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Articles by David Reutter

$6,000 Sanction for Mississippi Federal Prosecutor Who Lied to Court About COVID-19 Vaccination Status

by David M. Reutter

On July 7, 2022, a federal judge for the Southern District of Mississippi levied a $6,000 sanction against a federal prosecutor for lying about his COVID-19 vaccination status.

When Assistant U.S. Attorney Theodore “Ted” Cooperstein was quizzed on three appearances before Judge Carlton W. Reeves on ...

Nebraska Supreme Court Says Revocation of Post-Release Supervision Does Not Bar Prisoner From Earning Good Time Credit

by David M. Reutter

On April 28, 2022, the Nebraska Supreme Court held that a lower state court erred in denying good time credit when resentencing a state prisoner who had violated the terms of his post-release supervision (PRS).

The Court’s opinion was issued in an appeal by Joshua J. ...

Over $386,000 Awarded to Mississippi Prisoner, Plus Hip Surgery He Was Denied

by David M. Reutter

On March 31, 2022, the federal court for the Southern District of Mississippi granted a state prisoner’s petition and enjoined the state Department of Corrections (DOC) to provide him total hip revision surgery. He was also awarded damages and attorney fees totaling over $386,000.

Since age ...

Wisconsin Pays $8,000 To State Prisoner After Seventh Circuit Revives Retaliation Claim Against Guard Over Destroyed Legal Documents

by David M. Reutter

On August 5, 2022, a Wisconsin state prisoner signed off on an agreement to accept $8,000 to resolve claims that a guard destroyed his legal documents in retaliation for a lawsuit the prisoner was preparing to file.

The settlement comes on the heels of a ruling ...

Eighth Circuit Rules Federal Prisoner Need Only Know Item Is Prohibited To Support Conviction for Possession of Contraband

by David M. Reutter

How much actual knowledge does a prisoner need to have of items in his possession to support a contraband conviction? According to the U.S. Court of Appeals for the Eighth Circuit, the answer is “not much.”

That was the Court’s conclusion in a ruling filed on ...

Wisconsin High Court Admits Into Evidence Secret Tape of Prisoner Made by Fellow Prisoner

by David M. Reutter

On July 1, 2022, the Supreme Court of Wisconsin decided that just because a jailhouse snitch used a government-provided device to tape incriminating statements made by a fellow pretrial detainee, he was not acting as a “state agent,” so the defendant’s right to counsel was not ...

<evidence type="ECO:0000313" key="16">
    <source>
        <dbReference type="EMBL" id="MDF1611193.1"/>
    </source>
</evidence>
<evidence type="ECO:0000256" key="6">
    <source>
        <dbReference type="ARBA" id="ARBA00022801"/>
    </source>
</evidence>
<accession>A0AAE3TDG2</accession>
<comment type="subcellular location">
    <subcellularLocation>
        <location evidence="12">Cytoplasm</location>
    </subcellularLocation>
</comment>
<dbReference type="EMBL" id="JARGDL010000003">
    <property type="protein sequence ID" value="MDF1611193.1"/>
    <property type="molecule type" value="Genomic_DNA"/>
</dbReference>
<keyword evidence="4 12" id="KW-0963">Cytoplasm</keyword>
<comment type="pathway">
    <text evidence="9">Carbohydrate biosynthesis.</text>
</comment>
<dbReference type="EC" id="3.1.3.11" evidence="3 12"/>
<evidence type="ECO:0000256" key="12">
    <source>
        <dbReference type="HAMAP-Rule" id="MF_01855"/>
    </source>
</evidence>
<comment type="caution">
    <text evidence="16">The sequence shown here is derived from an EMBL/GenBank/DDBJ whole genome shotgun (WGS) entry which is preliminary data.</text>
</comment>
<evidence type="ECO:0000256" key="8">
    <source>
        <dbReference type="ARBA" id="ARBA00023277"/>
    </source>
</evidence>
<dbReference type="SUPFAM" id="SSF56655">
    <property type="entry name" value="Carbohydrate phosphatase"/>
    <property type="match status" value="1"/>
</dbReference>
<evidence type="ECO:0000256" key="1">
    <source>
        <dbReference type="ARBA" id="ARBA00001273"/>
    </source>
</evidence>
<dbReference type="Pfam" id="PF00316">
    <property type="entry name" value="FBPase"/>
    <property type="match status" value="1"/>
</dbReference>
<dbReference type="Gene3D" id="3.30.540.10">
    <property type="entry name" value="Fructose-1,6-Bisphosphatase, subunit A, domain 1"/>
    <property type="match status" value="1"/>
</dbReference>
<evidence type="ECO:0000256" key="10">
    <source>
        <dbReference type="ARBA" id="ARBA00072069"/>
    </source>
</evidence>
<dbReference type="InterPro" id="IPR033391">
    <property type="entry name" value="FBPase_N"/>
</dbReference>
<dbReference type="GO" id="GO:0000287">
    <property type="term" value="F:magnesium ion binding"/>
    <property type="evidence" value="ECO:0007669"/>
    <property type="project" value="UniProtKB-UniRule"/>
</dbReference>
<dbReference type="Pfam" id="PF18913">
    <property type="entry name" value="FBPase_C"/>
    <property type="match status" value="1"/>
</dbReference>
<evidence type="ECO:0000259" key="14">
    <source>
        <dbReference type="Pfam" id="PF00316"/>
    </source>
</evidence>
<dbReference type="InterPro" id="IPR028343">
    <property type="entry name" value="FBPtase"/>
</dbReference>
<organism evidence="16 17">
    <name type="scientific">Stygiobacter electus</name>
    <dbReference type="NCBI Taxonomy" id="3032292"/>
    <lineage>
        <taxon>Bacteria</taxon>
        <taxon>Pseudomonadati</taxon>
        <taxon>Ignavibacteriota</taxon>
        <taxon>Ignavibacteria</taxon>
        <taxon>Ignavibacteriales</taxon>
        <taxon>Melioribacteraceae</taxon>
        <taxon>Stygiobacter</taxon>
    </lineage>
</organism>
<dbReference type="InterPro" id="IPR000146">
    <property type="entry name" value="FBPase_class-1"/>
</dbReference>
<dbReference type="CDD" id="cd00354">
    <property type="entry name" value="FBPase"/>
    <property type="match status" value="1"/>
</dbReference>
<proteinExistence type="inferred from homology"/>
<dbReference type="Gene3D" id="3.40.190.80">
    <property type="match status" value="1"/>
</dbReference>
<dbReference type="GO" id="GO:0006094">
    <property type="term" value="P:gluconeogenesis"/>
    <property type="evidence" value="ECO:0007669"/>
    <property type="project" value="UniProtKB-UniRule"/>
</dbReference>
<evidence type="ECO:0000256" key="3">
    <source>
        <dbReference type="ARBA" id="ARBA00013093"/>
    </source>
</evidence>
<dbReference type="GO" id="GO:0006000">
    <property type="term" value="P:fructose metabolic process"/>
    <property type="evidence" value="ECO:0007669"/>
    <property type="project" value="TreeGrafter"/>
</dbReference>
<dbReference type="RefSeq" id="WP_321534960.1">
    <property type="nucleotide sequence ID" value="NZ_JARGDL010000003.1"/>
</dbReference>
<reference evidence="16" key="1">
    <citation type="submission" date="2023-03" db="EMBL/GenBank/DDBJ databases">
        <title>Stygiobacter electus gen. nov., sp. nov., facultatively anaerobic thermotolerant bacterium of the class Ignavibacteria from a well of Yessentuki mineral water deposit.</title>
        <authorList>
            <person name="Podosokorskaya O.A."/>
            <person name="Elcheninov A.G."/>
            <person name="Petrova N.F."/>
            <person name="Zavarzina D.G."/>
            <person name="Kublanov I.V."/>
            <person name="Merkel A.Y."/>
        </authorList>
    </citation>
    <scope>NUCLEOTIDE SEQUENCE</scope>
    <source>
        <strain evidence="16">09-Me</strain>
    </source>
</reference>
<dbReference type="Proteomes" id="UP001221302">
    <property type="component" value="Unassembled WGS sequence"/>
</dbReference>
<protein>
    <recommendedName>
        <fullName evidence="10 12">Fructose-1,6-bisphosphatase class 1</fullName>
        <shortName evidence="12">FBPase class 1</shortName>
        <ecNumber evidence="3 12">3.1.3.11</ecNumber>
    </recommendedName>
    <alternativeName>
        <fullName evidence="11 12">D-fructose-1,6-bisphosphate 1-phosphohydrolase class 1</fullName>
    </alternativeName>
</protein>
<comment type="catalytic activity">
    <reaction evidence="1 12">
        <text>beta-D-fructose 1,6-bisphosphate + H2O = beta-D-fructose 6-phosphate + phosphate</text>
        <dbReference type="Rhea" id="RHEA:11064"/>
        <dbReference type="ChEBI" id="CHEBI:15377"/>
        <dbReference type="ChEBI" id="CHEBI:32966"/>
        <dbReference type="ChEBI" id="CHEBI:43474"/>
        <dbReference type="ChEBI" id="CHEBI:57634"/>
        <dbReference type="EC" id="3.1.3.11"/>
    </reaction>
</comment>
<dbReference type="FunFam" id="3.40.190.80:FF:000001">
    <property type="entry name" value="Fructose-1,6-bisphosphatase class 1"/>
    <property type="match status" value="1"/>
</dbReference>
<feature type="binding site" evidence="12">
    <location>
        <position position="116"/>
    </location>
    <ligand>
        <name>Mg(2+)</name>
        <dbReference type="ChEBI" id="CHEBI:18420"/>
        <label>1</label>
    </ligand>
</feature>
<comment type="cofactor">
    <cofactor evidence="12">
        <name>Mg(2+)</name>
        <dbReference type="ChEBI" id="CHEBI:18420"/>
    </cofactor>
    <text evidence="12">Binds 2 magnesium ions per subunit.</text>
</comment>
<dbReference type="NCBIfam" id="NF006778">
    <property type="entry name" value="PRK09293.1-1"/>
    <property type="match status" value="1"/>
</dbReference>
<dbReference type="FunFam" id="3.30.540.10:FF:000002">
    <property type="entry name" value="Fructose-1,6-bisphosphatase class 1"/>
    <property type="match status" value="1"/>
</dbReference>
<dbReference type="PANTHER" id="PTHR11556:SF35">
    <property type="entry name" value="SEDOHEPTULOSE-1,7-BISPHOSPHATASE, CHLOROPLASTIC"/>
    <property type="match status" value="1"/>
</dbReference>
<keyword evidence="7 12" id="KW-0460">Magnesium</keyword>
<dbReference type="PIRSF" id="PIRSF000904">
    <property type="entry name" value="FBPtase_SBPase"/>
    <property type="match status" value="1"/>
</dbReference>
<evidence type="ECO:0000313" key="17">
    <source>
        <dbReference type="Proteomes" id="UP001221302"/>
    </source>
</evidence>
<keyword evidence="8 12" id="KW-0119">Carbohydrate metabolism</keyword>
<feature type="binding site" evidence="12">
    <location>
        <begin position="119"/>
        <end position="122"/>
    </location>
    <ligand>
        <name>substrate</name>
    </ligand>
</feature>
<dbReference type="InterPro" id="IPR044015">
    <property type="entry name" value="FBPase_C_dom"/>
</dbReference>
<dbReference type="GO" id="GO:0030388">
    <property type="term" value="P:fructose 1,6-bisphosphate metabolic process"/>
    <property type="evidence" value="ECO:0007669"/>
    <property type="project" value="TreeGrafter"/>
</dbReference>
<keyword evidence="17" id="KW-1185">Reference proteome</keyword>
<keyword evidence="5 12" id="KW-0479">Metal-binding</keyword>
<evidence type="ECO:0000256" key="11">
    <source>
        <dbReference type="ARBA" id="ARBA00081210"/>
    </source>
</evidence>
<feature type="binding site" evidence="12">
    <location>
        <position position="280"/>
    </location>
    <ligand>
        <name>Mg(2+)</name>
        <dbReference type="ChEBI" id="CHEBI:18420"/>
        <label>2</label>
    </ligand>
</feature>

$2.1 Million Settlement for Estate of Detainee Who Committed Suicide in Scandal-Plagued Ohio Jail

by David M. Reutter

On May 5, 2022, Ohio’s Cuyahoga County agreed to pay $2.1 million to the estate of a mentally ill detainee arrested on bogus charges who was then left to commit suicide at the county jail (CCJ). The settlement is one of 11 so far in 30 ...

New York Prisoner’s Suit Over Thirteen-Year Solitary Stint Survives

by David M. Reutter

On March 21, 2022, the U.S. District Court for the Northern District of New York denied state prison officials’ motion to dismiss a lawsuit seeking damages for alleged Eighth and Fourteenth Amendment violations that stranded Kayson Pearson in solitary confinement without periodic reviews for 13 years. ...

SCOTUS Sides With Condemned Georgia Prisoner Who Wants To Be Executed by Firing Squad

by David M. Reutter

Though Georgia has no other way to kill him, a condemned state prisoner convinced the U.S. Supreme Court to agree on June 23, 2022, that his objection to lethal injection is a viable civil rights claim and not a doomed petition for habeas corpus relief.

In ...

$3.75 Million Settlement for Estate of Washington Prisoner Who Died From Untreated Breast Cancer

by David M. Reutter

On February 17, 2022, the Washington Department of Corrections (DOC) stipulated to a $3.75 million judgment in state court to settle all claims — including costs and attorney’s fees — made by the estate of a prisoner who died in 2019 from breast cancer. Though DOC’s ...